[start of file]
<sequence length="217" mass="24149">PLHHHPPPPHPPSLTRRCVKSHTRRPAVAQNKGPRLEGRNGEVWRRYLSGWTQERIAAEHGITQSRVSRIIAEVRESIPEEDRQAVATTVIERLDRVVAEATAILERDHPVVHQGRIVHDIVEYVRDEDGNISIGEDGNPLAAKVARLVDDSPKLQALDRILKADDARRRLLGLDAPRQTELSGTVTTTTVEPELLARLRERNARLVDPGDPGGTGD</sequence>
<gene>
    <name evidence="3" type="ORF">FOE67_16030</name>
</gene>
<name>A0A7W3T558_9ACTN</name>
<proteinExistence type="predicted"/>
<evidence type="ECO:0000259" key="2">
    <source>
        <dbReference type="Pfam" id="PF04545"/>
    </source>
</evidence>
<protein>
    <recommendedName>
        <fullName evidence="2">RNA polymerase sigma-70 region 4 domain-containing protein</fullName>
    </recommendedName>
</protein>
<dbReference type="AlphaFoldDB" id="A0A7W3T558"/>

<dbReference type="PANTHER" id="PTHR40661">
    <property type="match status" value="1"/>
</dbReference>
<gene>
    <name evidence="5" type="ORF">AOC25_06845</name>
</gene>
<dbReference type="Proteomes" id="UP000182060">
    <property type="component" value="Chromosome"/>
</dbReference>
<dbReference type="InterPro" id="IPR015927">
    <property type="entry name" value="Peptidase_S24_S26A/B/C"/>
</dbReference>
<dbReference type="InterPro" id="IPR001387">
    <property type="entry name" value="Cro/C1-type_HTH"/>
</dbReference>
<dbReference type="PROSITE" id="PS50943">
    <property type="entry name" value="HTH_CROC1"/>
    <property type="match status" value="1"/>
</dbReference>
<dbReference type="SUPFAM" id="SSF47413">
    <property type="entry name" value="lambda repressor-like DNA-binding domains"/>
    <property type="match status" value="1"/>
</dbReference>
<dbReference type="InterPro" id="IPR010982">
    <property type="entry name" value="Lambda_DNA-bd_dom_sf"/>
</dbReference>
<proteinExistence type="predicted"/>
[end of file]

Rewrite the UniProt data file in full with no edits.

<sequence length="217" mass="24149">PLHHHPPPPHPPSLTRRCVKSHTRRPAVAQNKGPRLEGRNGEVWRRYLSGWTQERIAAEHGITQSRVSRIIAEVRESIPEEDRQAVATTVIERLDRVVAEATAILERDHPVVHQGRIVHDIVEYVRDEDGNISIGEDGNPLAAKVARLVDDSPKLQALDRILKADDARRRLLGLDAPRQTELSGTVTTTTVEPELLARLRERNARLVDPGDPGGTGD</sequence>
<gene>
    <name evidence="3" type="ORF">FOE67_16030</name>
</gene>
<name>A0A7W3T558_9ACTN</name>
<proteinExistence type="predicted"/>
<evidence type="ECO:0000259" key="2">
    <source>
        <dbReference type="Pfam" id="PF04545"/>
    </source>
</evidence>
<protein>
    <recommendedName>
        <fullName evidence="2">RNA polymerase sigma-70 region 4 domain-containing protein</fullName>
    </recommendedName>
</protein>
<dbReference type="AlphaFoldDB" id="A0A7W3T558"/>

<dbReference type="PANTHER" id="PTHR40661">
    <property type="match status" value="1"/>
</dbReference>
<gene>
    <name evidence="5" type="ORF">AOC25_06845</name>
</gene>
<dbReference type="Proteomes" id="UP000182060">
    <property type="component" value="Chromosome"/>
</dbReference>
<dbReference type="InterPro" id="IPR015927">
    <property type="entry name" value="Peptidase_S24_S26A/B/C"/>
</dbReference>
<dbReference type="InterPro" id="IPR001387">
    <property type="entry name" value="Cro/C1-type_HTH"/>
</dbReference>
<dbReference type="PROSITE" id="PS50943">
    <property type="entry name" value="HTH_CROC1"/>
    <property type="match status" value="1"/>
</dbReference>
<dbReference type="SUPFAM" id="SSF47413">
    <property type="entry name" value="lambda repressor-like DNA-binding domains"/>
    <property type="match status" value="1"/>
</dbReference>
<dbReference type="InterPro" id="IPR010982">
    <property type="entry name" value="Lambda_DNA-bd_dom_sf"/>
</dbReference>
<proteinExistence type="predicted"/>